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McMurry alumnus and former head football coach Grant Teaff, now executive director of the American Football Coaches Association (AFCA), was voted the recipient of this year’s Selig Mentoring Award by the McLendon Scholarship Steering Committee, composed of 18 minority athletics directors.

The award was established in 2007 and named in honor of Baseball Commissioner Allan H. (Bud) Selig and is presented biennially to a person in athletics administration who has been at the forefront in creating equal opportunities for minorities in the field of athletics. Selig has placed diversity and equal employment opportunity among his top priorities throughout the years to great effect in Major League Baseball. Today, 31 percent of all on-field coaching positions in baseball are held by minority group members and female front office representation throughout the league is 30 percent. During Selig’s tenure as Commissioner, minority representation among front office positions has grown from two to 24 percent.

“Grant Teaff’s name is synonymous with not only college football, but intercollegiate athletics as a whole,” said Warde Manuel, Chair of the McLendon Scholarship Steering Committee and Director of Athletics at the University of Connecticut. “His dedication and service to our industry are unparalleled and right in line with the core values of the McLendon Foundation. We look forward to honoring him in June.”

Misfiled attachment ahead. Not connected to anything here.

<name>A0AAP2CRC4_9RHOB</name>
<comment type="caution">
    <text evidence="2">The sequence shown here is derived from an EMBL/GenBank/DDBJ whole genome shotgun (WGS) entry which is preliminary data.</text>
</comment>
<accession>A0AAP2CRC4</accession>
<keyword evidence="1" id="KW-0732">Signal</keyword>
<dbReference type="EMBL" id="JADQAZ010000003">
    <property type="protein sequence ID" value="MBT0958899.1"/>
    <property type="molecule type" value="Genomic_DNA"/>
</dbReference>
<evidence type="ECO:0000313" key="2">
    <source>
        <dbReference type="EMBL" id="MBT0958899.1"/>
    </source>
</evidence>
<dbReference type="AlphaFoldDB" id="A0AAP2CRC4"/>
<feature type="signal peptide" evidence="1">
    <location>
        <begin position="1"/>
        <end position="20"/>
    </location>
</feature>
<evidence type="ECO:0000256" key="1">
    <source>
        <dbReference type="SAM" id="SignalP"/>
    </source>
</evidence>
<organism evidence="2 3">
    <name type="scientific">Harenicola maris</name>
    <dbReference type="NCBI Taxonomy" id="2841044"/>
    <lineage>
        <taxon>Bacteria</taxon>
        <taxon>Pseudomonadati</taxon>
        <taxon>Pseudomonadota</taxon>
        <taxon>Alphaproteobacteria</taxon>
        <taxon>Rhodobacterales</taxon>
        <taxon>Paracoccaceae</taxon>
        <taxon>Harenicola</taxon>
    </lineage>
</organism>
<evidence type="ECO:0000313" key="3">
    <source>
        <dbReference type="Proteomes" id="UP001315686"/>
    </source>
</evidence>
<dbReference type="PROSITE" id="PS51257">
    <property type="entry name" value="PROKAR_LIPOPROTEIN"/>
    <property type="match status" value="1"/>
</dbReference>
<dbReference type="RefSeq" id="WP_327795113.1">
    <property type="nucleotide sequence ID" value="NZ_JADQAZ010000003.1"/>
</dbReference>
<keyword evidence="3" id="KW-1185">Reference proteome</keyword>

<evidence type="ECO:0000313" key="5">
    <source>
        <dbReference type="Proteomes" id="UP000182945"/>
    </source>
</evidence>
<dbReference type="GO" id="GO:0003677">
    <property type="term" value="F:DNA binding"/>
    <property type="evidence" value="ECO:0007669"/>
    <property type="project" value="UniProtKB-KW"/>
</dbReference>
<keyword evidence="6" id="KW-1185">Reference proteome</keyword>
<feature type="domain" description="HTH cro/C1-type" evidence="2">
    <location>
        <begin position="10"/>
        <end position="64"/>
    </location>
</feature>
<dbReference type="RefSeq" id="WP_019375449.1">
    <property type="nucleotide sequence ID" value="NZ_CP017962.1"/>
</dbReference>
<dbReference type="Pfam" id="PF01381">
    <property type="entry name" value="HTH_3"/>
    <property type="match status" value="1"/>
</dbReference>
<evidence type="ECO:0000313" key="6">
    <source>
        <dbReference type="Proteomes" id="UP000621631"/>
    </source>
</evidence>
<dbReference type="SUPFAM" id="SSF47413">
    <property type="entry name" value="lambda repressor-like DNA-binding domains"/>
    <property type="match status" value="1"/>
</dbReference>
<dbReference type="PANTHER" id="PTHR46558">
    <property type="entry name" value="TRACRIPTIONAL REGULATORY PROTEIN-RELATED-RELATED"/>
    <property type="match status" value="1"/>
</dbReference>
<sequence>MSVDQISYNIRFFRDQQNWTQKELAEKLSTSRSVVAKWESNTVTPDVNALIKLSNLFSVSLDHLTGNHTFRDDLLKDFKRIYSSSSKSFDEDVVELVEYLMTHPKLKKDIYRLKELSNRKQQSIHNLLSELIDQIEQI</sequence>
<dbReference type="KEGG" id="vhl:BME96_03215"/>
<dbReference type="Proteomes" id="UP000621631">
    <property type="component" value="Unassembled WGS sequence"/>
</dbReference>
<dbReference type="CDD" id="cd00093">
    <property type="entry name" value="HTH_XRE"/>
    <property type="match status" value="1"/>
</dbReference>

Coach Teaff, a native West Texan reared in Snyder, attended San Angelo Junior College (now Angelo State University) and earned his undergraduate degree in physical education at McMurry College in 1956. One year later, he earned an M.S. in Administrative Education. He received a Doctor of Humanities degree from McMurry in 1975.

Teaff played center and was a captain for the McMurry football team. In 1960, he was named the head football coach at McMurry, one of the youngest head football coaches in the country at the time. Teaff had an outstanding coaching career with head coaching stints at McMurry, Angelo State and Baylor, placing him in eight halls of fame.

During his time as Executive Director of the AFCA, Teaff has become one of the most effective administrators in intercollegiate athletics. Teaff has been at the forefront of mentoring minority coaches and administrators looking to get into the profession.

Some of his efforts including hiring the first full-time minority employee of the AFCA in 1995, Walter Abercrombie; helping establish the AFCA Minority Issues Committee; initiating the Trailblazer Award, honoring coaches who previously coached at HBCU’s; fostering AFCA minority education programs; helping create the NCAA Future Football Coaches Academy; and has consulted with various coaches as they look to advance in the football coaching profession. In addition, Teaff signed Kenneth Decker, from Kermit, Texas, to a scholarship at McMurry College (now University) in 1960, which was five years prior to Jerry Levias breaking the color barrier in the Southwest Conference when he signed a scholarship with SMU. Decker was the first African-American football player at McMurry.

In 2002, Sporting News ranked Teaff as one of the most powerful administrators in college football. In December 2004, Teaff was named one of the most influential people in college sports by Street & Smith’s Sports Business Journal. In 2006, Teaff earned the highest honor a football coach can receive when he was awarded the Amos Alonzo Stagg Award at the AFCA Convention in Dallas. In 2001, Teaff also was awarded for his on-field success as a coach as he was inducted into the College Football Hall of Fame.